Study Finds New Cause for “Runner’s High”

The sensation of euphoria brought on by endocannabinoids feels a lot like the high brought on by marijuana.     Photo: Cannabis Training University / Wiki Commons

Study Finds New Cause for “Runner’s High”

Effects of running linked with those of cannabis

New research credits molecules called endocannabinoids for causing the feeling of runner’s high, according to a study in mice published last week in the Proceedings of the National Academy of Sciences. According to the Washington Post, the sensation of euphoria brought on by endocannabinoids feels a lot like the high brought on by marijuana. 

This contradicts the belief that the psychological benefits of aerobic exercise—including reduced anxiety and sensitivity to pain—are direct results of endorphins interacting with the central nervous system. 

Researchers at the Central Institute of Mental Health of the University of Heidelberg in Germany came to their conclusion after observing the endocannabinoid systems in the brains of mice. The mice observed were more easygoing and less sensitive to pain after a few laps on an exercise wheel. These effects faded after the mice were given drugs that blocked their endocannabinoid system.

“Wheel running increases endocannabinoids and reduces both anxiety and sensation of pain in mice,” the researchers said in the study’s abstract.

While the new findings suggest that exercise can produce some of the same results as marijuana, it is still unclear whether marijuana can boost the results of exercise. There is anecdotal evidence that cannabis may act as an anti-inflammatory but has negative effects for athletes, including reduced motor skills and coordination.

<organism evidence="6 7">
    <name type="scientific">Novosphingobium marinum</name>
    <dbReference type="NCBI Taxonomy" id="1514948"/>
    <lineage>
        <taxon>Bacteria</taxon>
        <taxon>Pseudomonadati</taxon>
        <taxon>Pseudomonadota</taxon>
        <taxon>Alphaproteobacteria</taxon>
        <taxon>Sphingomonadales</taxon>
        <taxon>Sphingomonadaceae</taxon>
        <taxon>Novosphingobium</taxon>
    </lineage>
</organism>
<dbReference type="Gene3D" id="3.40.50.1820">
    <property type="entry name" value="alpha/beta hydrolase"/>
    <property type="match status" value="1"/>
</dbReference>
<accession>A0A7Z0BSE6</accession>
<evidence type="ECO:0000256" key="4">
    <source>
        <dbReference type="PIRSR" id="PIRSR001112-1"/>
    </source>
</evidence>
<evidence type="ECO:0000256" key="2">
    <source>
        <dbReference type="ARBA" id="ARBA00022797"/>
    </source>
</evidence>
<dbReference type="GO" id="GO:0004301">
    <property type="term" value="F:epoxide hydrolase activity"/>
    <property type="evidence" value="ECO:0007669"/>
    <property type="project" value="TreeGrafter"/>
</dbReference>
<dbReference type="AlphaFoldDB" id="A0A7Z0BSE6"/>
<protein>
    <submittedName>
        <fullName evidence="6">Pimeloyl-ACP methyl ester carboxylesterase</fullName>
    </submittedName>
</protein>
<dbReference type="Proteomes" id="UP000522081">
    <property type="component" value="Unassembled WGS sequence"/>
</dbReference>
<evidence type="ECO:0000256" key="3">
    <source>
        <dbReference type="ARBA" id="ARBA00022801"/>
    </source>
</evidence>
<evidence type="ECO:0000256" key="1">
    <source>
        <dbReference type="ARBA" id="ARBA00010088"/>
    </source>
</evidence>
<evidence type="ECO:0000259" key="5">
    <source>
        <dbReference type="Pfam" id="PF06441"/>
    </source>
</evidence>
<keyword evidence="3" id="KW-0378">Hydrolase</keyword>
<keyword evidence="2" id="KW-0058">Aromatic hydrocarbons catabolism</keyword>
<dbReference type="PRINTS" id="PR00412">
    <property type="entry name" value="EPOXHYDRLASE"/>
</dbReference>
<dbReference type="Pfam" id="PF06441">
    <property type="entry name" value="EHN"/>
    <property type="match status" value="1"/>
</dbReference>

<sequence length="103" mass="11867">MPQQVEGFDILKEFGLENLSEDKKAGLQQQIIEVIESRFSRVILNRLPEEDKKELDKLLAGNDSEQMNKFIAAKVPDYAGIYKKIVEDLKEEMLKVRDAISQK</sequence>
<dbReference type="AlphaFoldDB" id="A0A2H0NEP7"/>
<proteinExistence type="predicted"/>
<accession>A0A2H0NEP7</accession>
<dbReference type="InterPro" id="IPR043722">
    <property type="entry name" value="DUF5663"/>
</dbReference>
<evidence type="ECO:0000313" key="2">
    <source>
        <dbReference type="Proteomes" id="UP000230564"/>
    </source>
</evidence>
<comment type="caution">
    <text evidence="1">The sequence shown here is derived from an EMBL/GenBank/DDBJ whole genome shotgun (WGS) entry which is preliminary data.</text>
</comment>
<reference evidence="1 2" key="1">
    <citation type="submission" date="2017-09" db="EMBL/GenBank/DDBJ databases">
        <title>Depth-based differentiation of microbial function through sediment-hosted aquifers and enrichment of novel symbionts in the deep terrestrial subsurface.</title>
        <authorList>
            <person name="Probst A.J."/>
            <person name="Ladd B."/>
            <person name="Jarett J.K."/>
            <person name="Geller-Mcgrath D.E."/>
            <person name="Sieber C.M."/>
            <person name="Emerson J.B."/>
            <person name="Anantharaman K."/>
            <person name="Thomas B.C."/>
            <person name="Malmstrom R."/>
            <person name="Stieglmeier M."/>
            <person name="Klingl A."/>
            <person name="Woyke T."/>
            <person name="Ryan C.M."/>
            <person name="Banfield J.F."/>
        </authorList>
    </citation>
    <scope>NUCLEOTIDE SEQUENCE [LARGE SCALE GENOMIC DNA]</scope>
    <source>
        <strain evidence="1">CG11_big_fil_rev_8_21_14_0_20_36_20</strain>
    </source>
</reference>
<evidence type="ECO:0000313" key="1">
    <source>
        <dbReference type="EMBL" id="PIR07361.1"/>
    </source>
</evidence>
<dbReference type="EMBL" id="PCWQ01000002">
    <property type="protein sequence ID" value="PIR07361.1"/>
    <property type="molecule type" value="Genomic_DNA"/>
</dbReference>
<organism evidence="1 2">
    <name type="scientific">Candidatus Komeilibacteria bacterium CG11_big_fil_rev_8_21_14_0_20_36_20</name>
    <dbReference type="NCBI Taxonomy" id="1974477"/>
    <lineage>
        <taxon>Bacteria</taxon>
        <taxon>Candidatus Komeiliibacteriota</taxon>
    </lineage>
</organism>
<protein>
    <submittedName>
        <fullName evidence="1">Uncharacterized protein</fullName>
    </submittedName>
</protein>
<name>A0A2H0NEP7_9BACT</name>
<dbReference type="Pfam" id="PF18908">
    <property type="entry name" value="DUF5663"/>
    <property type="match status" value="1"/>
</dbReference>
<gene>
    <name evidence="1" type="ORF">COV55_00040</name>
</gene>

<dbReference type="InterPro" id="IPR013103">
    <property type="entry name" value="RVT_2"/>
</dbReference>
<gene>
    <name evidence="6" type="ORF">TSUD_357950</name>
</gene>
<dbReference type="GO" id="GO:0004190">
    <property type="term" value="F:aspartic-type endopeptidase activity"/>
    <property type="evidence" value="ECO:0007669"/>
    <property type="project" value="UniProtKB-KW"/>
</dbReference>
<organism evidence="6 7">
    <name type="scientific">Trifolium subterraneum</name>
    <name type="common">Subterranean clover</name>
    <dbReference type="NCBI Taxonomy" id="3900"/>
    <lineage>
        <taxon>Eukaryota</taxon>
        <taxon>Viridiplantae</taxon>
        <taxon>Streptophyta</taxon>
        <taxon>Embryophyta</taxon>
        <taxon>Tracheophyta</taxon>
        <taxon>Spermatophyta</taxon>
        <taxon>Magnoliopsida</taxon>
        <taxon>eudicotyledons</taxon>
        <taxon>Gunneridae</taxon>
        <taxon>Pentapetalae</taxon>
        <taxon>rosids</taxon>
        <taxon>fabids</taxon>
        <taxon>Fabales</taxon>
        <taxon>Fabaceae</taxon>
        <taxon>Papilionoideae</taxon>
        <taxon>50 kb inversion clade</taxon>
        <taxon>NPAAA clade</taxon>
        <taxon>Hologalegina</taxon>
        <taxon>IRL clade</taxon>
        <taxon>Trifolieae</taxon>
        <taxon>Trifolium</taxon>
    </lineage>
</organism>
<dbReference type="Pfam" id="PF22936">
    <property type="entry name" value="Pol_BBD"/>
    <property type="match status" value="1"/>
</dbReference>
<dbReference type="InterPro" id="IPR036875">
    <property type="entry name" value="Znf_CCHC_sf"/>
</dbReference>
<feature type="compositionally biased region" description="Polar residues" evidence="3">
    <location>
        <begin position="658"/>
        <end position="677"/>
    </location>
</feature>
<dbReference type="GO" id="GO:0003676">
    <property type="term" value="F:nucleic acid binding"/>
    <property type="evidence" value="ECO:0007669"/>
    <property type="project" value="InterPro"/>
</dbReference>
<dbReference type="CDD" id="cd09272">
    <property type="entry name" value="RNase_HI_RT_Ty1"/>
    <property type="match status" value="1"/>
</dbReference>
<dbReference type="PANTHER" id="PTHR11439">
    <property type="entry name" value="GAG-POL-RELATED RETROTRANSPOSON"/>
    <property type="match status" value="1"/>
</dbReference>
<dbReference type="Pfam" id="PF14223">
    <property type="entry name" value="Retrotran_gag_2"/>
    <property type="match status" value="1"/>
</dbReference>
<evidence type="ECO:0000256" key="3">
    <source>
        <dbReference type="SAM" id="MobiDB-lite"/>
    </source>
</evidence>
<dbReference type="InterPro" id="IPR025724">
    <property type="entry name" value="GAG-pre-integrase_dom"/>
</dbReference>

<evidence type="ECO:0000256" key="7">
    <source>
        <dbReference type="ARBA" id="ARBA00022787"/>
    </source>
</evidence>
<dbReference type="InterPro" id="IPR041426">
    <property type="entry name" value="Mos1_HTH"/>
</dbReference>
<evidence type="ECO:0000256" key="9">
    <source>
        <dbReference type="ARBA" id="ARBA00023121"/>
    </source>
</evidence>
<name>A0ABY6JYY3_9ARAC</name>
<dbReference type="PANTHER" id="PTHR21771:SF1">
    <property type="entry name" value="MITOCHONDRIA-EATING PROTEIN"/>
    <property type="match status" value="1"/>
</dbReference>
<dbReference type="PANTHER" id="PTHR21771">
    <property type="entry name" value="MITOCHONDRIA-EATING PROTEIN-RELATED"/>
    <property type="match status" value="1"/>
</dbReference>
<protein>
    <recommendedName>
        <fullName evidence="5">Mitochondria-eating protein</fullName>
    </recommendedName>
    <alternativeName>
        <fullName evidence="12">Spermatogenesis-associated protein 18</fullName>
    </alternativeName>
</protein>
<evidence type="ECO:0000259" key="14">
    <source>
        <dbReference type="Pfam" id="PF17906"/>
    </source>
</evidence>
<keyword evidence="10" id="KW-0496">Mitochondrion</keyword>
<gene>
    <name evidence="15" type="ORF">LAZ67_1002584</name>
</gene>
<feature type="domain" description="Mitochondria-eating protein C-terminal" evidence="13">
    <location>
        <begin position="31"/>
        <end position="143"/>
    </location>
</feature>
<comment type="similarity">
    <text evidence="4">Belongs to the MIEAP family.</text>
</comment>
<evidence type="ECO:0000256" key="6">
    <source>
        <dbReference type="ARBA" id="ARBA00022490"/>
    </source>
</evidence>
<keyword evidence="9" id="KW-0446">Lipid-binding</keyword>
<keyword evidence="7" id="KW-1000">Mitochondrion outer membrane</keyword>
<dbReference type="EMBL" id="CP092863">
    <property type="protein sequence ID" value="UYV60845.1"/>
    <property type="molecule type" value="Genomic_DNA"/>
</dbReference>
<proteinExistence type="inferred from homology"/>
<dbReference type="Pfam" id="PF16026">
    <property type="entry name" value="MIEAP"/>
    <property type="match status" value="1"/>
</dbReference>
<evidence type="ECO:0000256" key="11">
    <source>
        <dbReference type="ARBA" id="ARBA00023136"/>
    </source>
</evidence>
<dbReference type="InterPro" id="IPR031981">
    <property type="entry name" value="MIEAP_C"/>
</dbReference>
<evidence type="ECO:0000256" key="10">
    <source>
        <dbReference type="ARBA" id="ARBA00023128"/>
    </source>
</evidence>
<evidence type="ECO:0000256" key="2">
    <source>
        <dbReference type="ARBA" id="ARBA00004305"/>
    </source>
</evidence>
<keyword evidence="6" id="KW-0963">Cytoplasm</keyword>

Rio Olympics Budget Cut 30 Percent

The cuts follow a widespread economic crisis in the country and affect the games’ infrastructure and volunteer numbers.     Photo: José Fernandes Jr. / Flickr

Rio Olympics Budget Cut 30 Percent

In response to Brazil’s economic crisis

The Rio 2016 Organizing Committee announced on Monday that it will reduce its budget for next year’s Olympics by as much as 30 percent, reports the BBC. The decision, which affects the games’ infrastructure and volunteer numbers, follows a widespread economic crisis in Brazil.

“The days of lavish spending are over,” said Mario Andrada, director of communications for Rio 2016, according to the BBC. “We need to be creative in the way we find these savings.”

While the games are privately funded, the BBC reports that any overages would be billed to the Brazilian government. The 2014 Winter Olympics in Sochi, initially budgeted at $12 billion, eventually cost host country Russia $51 billion, according to Bloomberg.

According to Andrada, the games themselves will not be affected—15,000 athletes are expected to compete in the Olympics and Paralympics combined—but the opening ceremony will be scaled back, along with a halt to contract work for video production and an increased reliance on tents instead of permanent structures. The games’ volunteer program will also be scaled back from an initial 70,000 volunteers to 60,000.

The Rio Olympics begin on August 5.


Nobukazu Kuriki

Nobukazu Kuriki was forced to abandon his Everest summit attempt again.     Photo: Rupert Taylor-Price / Flickr

Kuriki Abandons Everest Summit Attempt Again

Turns back due to weather

Japanese mountaineer Nobukazu Kuriki abandoned his latest attempt to summit Mount Everest on Thursday, according to the BBC. Kuriki is the only person to attempt to climb Everest since the April earthquake.

This was Kuriki’s fifth unsuccessful attempt to ascend the mountain, according to the BBC. He gave a final summit push on Wednesday, as Outside reported

“I’ve done my best, but I decided to descend,” Kuriki wrote on his Facebook page on Thursday at approximately 6:30 a.m. Nepal time. “In the wind getting stronger, I realized even if I kept going to the summit, I wouldn’t be able to go back to the final camp alive in the strong wind. It was really tough decision, but I started to descend at 3:35 a.m. from 8,150m. Thank you so much for all your support. I appreciate you all.”